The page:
Project Mission Statements

It’s often easy for people to focus on differences. Skinny and round. Tall and short. Political party or no party. It can be easy to fall into the trap of observing the divide between any two things.

A good project manager is an excellent study of human nature. They know how to guide their stakeholders to success around obstacles like these and build the bridges and networks that will allow all the people involved to be successful. One way to keep everyone on the same page is to create a project mission statement.
Mission statements are helpful because they document a shared set of values and a shared goal for both the development team and the client. This allows each team member (regardless of team) to make decisions to move the project forward.
Good mission statements are written to answer the who, what, when, how, and why of a project. Early client agreement to a mission statement is key and references back to the mission statement during client presentations is expected.
One example of a mission statement is: “On an ongoing basis, the Project Team will use best practices to maintain, design, and develop application features to sustain and increase utility, user satisfaction, and scalability of XXX CLIENT.”

I usually team PM’s to draft up the mission statement early in assuming the project and refer to the client for final approval of its wording. Once its wording is agreed upon all the stakeholders involved in the project can refer back to the mission statement anytime they’re faced with something ambiguous. This saves the PM from a deluge of phone calls as the project evolves.

In one project our lead engineer was working abnormal hours to sync with the company’s world wide development team. The PM was asleep. When questions would come up from either the lead or the remote developers they were able to refer to the mission statement and press forward. They didn’t lose a single hour of productivity in the project. Similarly, the PM was able to guide the team using the mission statement and reduce the number of ad-hoc client meetings.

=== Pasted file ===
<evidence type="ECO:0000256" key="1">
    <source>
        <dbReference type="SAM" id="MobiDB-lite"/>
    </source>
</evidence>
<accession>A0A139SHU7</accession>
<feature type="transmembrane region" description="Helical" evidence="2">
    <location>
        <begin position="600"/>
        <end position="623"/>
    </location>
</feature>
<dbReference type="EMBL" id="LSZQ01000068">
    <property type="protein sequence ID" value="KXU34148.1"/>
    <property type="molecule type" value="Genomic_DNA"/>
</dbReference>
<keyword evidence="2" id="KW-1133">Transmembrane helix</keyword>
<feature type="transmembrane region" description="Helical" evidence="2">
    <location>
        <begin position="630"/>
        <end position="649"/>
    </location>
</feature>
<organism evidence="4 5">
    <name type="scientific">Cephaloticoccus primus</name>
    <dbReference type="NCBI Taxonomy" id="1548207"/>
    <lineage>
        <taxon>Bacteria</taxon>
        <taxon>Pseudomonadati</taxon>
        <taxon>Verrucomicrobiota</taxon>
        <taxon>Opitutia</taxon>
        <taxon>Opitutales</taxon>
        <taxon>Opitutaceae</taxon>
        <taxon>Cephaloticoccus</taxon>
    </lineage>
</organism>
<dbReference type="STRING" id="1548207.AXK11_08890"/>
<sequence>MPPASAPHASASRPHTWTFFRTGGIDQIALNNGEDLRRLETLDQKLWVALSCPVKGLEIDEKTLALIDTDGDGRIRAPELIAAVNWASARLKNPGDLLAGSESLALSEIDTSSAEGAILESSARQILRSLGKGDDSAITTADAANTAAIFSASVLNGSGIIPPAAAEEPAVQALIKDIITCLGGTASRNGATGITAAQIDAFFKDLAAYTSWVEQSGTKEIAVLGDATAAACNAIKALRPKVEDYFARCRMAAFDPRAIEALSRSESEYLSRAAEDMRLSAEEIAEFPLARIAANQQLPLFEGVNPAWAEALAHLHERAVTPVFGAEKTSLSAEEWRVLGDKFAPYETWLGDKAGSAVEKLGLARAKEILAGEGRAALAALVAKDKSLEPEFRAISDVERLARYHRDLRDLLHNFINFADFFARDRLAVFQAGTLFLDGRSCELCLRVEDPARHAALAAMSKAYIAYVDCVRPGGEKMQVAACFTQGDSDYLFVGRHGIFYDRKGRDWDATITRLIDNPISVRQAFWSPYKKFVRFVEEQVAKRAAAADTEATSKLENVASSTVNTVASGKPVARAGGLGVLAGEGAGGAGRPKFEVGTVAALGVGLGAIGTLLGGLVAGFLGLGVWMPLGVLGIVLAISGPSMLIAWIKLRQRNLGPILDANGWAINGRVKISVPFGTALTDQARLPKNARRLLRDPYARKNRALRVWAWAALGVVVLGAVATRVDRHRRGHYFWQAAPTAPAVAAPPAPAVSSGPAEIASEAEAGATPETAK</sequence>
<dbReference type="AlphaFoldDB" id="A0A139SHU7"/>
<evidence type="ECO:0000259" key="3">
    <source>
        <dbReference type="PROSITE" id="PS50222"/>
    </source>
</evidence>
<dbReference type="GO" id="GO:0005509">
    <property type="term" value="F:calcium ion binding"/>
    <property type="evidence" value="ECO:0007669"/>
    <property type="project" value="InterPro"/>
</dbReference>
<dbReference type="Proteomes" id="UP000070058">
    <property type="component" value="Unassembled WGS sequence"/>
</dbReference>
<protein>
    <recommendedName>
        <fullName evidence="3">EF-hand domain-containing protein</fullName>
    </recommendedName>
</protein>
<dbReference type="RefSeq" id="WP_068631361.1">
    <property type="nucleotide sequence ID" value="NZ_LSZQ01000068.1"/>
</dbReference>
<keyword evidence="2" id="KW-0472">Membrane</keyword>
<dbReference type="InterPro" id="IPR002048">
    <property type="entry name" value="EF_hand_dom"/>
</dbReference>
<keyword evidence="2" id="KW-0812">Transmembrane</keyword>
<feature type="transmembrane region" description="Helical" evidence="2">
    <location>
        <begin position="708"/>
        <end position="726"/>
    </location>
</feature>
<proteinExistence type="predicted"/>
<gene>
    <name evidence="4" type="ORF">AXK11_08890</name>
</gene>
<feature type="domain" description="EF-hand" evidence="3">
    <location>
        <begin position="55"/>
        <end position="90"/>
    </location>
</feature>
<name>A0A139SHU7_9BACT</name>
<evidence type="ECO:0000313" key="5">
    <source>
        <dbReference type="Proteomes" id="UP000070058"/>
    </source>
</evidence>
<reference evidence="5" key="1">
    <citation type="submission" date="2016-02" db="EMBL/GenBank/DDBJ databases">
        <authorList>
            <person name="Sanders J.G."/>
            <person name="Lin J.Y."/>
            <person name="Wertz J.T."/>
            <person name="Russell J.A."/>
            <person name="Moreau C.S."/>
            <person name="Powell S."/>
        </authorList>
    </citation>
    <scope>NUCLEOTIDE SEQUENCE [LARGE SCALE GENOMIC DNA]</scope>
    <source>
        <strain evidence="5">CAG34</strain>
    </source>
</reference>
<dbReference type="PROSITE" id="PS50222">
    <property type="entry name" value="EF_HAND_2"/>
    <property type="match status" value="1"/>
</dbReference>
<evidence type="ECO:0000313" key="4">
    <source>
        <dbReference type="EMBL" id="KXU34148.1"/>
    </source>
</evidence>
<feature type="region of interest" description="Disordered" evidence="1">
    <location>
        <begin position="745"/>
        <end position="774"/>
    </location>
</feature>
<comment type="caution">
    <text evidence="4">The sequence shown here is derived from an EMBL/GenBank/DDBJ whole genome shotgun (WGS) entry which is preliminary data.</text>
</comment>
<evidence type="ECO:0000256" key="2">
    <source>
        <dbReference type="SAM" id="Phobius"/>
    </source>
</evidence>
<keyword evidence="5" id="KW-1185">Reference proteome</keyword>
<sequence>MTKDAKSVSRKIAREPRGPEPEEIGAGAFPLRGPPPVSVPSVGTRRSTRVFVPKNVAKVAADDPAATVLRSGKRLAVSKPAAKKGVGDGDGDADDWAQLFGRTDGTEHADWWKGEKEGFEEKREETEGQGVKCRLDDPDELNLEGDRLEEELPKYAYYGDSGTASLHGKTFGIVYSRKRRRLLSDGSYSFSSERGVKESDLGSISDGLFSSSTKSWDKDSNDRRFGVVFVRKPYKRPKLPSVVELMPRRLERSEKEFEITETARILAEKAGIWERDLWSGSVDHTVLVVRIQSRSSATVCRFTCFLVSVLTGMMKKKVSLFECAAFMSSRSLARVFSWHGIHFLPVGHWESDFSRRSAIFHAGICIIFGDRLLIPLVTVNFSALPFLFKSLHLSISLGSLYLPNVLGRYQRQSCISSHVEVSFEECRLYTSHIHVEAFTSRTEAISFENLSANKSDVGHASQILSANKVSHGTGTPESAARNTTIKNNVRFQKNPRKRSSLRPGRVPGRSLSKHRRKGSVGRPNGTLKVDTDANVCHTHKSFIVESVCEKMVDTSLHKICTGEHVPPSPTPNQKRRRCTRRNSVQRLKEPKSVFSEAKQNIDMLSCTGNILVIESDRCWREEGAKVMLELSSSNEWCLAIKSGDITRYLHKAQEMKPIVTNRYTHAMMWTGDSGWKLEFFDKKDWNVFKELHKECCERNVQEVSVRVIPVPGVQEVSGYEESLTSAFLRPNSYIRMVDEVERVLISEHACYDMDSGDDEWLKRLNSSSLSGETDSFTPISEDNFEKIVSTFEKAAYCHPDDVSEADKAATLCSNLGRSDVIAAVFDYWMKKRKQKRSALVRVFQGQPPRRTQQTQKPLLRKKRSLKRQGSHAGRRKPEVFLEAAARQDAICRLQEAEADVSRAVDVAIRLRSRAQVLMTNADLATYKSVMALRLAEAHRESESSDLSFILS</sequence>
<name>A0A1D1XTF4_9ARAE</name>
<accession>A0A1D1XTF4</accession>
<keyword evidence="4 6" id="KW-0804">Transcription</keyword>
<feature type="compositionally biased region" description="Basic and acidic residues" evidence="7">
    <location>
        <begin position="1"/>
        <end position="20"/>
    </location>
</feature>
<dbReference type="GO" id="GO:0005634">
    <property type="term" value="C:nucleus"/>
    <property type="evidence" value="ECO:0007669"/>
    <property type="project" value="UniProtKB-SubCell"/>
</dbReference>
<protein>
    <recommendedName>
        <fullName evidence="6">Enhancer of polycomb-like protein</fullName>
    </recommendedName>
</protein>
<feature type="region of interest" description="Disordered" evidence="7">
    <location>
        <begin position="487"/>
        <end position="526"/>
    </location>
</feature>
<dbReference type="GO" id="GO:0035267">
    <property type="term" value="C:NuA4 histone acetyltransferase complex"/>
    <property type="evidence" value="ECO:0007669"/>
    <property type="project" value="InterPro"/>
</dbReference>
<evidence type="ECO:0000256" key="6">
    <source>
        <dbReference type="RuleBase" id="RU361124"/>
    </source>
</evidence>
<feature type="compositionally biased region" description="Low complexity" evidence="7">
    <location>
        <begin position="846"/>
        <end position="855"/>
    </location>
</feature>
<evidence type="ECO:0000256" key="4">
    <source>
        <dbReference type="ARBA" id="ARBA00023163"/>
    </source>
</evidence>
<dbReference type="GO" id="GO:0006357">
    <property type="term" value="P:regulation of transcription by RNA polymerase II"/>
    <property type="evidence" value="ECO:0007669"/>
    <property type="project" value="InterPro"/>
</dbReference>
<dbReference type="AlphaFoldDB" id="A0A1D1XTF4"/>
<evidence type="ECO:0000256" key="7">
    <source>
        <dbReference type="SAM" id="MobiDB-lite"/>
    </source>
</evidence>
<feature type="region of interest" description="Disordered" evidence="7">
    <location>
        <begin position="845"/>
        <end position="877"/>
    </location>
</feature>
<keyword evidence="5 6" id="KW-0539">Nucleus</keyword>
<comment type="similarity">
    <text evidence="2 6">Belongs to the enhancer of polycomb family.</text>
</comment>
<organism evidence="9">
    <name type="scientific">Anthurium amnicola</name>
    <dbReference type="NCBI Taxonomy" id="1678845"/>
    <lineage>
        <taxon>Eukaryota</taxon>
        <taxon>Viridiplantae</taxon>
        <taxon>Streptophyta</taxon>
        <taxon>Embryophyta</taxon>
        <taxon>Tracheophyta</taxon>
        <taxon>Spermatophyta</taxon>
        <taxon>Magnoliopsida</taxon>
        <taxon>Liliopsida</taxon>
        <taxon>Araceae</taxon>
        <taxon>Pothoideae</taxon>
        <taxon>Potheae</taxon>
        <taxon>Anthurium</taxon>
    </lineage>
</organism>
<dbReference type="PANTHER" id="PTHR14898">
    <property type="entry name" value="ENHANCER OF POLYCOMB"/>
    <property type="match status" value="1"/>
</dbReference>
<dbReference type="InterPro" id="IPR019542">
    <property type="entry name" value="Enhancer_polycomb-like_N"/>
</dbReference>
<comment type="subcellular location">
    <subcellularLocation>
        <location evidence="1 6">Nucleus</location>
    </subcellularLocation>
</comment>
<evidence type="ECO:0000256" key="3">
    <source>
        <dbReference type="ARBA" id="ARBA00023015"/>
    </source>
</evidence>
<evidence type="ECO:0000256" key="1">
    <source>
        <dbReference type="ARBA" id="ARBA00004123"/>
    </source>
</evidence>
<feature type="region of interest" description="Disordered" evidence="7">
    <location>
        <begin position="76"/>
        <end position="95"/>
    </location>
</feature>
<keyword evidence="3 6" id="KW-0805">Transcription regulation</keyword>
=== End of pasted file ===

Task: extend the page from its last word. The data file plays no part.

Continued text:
A missions statement sounds like a simple thing, but it can build bridges and give focus to the wide variety of stakeholders involved in the project. That focus directly translates to project momentum and success.

Build your project’s momentum. Write a mission statement.

Idaho Character

For over a year I’ve been proud to be a part of one of the greatest teams you’ve probably never heard of. I work at the Boise Military Entrance Processing Station (MEPS). There are 65 MEPS across the country and each one assess the aptitudes, physical capacity, and background history of the young men and women wanting to join the armed service of their choice. It’s not possible without the great crew dedicated to fairly applying DoD standards as efficiently as possible. Boise continues to rank among the top-tier across the nation for efficient processes and customer service.

One of the many roles includes serving as the swear in officer. A few times each day I ask these young men and women to raise their right hand and repeat the words of the oath of enlistment.  At this point I’ve conducted several hundred of these ceremonies and enlisted more than 1,900 people into the service.  It didn’t take me long to memorize the oath of enlistment:

I, _____, do solemnly swear (or affirm) that I will support and defend the Constitution of the United States against all enemies, foreign and domestic; that I will bear true faith and allegiance to the same; and that I will obey the orders of the President of the United States and the orders of the officers appointed over me, according to regulations and the Uniform Code of Military Justice. So help me God.”

The transition into military life isn’t for the faint of heart and the oath isn’t for those of thin character.


An applicant who enlisted in the Marine Corps wearing his tribe’s uniform.